A custody proceeding is any court case where legal custody, physical custody, or visitation is being decided. For example, a judge may decide custody as part of a divorce, separation, neglect, abuse, paternity, domestic violence, or guardianship proceeding. Regardless of the type of case, a child’s best interests are always at the center of any custody proceeding.
South Carolina law recognizes two main custody types—physical and legal custody. A parent with physical custody lives in the same household as the child. Additionally, the parent with primary physical custody (also called “the custodial parent”) is legally responsible for the child’s basic needs such as food, clothing, education, medical care, and safety. The parent without primary physical custody (called the “noncustodial parent”) is usually responsible for paying child support to the other parent.
Legal custody is distinct from physical custody. In other words, a parent who does not have physical custody of a child may still have legal custody. Legal custody involves a parent’s right to make major educational, medical, dental care, extracurricular, or religious decisions on the child’s behalf.
In most cases, parents will share legal custody. However, if the parents can’t agree on where the child should attend school or whether the child should receive medical care, the custodial parent has the right to make the final decision. Even if one parent has sole legal and physical custody, the noncustodial parent has an equal right to access the child’s medical or educational records. Additionally, South Carolina law allows a noncustodial parent to participate in and attend a child’s school activities unless it’s expressly prohibited by court order.
Each parent is entitled to visits (also called “parenting time”) with the child regardless of whether that parent has legal or physical custody. South Carolina mandates that a noncustodial parent receive a minimum amount of visitation unless that parent’s parental rights have been terminated or visitation won’t serve the child’s best interests. Typically, a minimum visitation award will grant a parent one weeknight visit and overnight visits every other weekend. A judge may deviate from the minimum amount and may award a parent additional visits; however, a judge cannot award less than the minimum time.
Parents may reach their own custody agreements as long as the terms serve a child’s best interests. Some couples enlist the help of a mediator to reach a custody agreement. A mediator is a neutral third-party trained to help facilitate a settlement. Mediators are not a substitute for legal counsel, but many mediators can help couples negotiate productively and resolve their differences.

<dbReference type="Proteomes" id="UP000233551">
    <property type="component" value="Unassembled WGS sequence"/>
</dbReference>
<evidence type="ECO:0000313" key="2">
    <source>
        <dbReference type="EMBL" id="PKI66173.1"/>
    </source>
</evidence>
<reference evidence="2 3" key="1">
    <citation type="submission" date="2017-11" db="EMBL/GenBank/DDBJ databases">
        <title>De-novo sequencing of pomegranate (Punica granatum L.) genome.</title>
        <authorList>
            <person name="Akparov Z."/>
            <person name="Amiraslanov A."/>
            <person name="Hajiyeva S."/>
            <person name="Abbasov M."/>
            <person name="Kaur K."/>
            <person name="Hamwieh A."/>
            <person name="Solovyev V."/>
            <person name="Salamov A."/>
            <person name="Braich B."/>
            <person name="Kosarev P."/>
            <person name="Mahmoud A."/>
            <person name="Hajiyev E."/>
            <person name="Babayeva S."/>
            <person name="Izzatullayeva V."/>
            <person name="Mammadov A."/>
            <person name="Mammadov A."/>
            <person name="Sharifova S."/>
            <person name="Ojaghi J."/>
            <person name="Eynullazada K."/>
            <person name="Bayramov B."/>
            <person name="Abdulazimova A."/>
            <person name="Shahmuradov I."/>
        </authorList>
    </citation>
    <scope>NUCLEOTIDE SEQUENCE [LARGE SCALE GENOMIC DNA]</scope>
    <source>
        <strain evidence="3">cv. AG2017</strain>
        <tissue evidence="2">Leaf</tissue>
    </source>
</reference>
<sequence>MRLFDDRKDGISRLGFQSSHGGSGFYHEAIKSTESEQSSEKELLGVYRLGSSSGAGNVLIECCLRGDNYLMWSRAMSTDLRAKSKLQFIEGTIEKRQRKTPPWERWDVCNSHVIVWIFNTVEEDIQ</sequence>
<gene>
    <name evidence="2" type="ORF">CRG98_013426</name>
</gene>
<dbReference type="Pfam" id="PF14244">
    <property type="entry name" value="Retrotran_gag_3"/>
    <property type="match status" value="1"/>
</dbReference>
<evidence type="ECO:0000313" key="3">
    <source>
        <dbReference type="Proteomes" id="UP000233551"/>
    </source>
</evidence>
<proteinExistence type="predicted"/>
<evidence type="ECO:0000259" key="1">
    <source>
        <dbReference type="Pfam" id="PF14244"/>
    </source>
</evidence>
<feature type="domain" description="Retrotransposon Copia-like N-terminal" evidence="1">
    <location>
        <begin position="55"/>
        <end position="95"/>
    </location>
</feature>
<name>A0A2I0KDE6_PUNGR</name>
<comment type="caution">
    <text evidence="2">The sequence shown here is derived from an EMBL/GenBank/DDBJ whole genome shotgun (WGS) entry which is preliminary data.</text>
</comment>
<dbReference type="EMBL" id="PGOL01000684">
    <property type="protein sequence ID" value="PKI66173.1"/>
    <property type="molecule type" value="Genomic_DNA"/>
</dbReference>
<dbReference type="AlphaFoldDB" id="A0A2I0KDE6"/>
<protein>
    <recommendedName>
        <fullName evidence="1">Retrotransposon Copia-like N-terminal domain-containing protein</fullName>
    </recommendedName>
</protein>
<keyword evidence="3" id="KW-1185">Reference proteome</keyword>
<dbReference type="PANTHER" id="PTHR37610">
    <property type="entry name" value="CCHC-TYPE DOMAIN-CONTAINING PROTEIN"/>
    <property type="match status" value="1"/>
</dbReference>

Once parents have reached an agreement they must submit the signed settlement to a judge. The judge will review the settlement to ensure it adequately meets a child’s needs and if it does, it will become an official court order. When parents cannot reach an agreement, a judge will decide custody.
Any factor that is relevant to your child’s best interests is relevant to custody. Specifically, a judge may review the following factors to better understand your family’s circumstances:
A court is not limited to considering the above factors. However, a parent’s gender cannot be the basis for awarding or denying custody. Mothers don’t have an automatic advantage in custody proceedings, but the parent who was the primary caretaker and is better able to provide for a child’s emotional and physical needs might be more likely to get custody, regardless of gender.
There’s a rebuttable presumption that a parent who has committed domestic violence against the other parent or the child, should not receive custody. The abusive parent can overcome that presumption by showing that an award of custody would be in the child’s best interests but it’s a difficult standard to meet when there’s evidence of abuse. In some cases, a judge may deny custody and place further limits on an abusive parent’s visitation rights, including no overnight visits or supervised visitation.
A supervised visitation order requires a neutral third party or an agency to oversee all visits between a parent and a child. Judges typically order supervised visits when a child is not safe in one parent’s care, but it would serve the child’s best interests to maintain contact between the child and abusive parent.
The parent whose visits are supervised is responsible for all costs associated with supervised visits. Many agencies charge a fee to oversee visitation. A supervised visitation order is rarely permanent—a judge may lift the restriction and order typical visitation when it’s clear that the child is safe and secure in the parent’s care.